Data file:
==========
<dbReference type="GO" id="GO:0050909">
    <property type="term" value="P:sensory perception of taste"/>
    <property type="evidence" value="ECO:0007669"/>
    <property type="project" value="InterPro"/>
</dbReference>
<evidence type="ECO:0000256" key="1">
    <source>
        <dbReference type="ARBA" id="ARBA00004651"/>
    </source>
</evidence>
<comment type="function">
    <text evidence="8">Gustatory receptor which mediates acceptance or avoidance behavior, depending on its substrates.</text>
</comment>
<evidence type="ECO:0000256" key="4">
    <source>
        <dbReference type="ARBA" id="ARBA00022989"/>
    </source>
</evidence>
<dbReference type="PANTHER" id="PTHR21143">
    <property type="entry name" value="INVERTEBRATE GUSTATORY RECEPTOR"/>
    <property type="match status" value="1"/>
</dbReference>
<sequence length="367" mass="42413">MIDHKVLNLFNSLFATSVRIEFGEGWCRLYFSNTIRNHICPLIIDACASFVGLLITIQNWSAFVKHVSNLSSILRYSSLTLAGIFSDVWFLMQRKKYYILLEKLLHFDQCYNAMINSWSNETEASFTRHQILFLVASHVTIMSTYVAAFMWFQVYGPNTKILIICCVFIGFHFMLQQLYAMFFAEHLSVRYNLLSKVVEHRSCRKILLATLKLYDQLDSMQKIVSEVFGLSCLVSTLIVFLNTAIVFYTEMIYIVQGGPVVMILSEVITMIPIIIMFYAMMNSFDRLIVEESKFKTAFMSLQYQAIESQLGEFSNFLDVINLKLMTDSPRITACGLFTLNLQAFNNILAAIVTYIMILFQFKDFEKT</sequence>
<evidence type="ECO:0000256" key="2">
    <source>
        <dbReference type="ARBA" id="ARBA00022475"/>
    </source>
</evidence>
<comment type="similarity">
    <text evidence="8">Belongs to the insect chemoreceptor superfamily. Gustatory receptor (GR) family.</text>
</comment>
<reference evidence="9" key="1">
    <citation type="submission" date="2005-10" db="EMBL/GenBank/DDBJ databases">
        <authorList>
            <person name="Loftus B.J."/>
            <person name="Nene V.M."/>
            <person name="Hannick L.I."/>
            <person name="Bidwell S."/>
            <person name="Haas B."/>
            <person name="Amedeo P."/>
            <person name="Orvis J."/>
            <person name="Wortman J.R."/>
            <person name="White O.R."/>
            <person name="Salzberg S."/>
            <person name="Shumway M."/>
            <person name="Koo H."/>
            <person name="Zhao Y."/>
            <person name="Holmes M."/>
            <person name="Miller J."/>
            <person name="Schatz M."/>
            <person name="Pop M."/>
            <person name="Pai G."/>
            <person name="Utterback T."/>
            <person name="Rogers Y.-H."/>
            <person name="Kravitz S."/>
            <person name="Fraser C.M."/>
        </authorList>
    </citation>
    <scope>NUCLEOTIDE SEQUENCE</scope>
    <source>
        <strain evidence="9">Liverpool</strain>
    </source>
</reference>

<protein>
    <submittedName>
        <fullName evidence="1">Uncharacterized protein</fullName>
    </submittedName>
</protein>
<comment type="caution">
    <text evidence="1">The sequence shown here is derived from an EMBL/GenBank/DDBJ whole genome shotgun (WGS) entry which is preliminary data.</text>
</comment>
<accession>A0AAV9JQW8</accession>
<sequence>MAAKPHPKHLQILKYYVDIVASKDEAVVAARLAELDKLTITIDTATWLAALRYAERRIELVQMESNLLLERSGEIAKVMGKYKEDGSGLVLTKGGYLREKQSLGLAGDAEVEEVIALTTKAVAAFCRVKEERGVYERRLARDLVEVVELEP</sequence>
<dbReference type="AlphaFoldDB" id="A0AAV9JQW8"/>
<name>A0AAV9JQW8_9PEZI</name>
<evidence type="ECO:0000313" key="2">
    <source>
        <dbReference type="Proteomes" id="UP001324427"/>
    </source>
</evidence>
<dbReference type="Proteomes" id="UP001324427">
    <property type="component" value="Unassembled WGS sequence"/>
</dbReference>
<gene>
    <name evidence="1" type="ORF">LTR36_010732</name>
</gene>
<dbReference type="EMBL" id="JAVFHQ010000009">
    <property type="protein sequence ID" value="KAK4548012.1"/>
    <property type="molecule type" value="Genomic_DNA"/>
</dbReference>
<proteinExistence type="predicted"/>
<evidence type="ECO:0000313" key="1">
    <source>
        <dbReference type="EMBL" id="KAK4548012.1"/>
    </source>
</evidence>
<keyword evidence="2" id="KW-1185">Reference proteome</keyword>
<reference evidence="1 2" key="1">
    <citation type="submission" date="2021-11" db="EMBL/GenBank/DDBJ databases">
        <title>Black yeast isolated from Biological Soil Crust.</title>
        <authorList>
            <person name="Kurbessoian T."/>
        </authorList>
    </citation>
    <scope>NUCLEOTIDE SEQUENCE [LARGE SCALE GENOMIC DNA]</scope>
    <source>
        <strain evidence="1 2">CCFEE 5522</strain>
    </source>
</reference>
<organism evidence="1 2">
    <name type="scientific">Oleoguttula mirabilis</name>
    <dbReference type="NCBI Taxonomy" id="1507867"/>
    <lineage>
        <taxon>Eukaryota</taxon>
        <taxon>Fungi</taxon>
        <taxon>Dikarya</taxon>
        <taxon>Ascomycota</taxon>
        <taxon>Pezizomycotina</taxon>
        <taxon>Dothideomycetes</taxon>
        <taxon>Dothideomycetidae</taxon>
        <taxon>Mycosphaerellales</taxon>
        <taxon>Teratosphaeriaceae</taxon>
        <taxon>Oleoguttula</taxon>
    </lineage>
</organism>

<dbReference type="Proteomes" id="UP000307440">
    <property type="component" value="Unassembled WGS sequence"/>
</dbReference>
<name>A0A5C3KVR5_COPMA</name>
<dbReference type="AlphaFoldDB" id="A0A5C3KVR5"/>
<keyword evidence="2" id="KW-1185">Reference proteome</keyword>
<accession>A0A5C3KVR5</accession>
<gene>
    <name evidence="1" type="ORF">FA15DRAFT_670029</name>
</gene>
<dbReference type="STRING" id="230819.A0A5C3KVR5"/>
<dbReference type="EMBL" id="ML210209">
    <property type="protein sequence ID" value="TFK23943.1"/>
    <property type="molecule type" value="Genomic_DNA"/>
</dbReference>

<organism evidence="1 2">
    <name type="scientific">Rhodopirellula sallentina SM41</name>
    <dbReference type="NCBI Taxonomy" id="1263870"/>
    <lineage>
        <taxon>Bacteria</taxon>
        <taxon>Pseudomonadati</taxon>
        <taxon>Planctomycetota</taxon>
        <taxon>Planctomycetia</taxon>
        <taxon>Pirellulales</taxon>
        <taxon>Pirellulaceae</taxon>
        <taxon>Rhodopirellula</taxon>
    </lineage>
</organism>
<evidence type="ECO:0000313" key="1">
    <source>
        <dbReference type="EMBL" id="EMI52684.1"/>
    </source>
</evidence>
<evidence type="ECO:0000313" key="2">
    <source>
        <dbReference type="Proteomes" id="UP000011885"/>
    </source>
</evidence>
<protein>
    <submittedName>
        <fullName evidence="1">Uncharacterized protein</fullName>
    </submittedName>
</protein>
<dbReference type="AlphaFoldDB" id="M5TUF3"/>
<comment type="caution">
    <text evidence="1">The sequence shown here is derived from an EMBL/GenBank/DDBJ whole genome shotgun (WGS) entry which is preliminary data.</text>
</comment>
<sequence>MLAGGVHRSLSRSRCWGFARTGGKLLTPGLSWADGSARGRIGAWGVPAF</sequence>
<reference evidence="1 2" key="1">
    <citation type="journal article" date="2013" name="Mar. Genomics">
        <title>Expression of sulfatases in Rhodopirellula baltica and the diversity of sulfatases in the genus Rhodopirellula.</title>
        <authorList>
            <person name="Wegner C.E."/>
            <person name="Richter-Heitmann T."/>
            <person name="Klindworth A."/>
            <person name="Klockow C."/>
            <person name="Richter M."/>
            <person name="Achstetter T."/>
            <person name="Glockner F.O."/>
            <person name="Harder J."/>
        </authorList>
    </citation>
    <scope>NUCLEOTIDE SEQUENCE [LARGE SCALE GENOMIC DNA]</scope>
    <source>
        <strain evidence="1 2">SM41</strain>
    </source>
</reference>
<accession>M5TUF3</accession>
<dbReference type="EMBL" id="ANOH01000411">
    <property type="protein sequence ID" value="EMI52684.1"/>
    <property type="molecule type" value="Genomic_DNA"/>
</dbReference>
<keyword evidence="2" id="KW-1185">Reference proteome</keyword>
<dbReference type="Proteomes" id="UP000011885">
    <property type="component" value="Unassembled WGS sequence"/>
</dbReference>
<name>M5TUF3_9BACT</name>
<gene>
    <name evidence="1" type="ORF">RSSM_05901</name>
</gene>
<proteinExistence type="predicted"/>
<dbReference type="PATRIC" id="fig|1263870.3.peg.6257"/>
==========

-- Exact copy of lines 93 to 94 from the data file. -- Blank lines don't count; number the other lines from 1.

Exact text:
    <source>
        <dbReference type="EMBL" id="KAK4548012.1"/>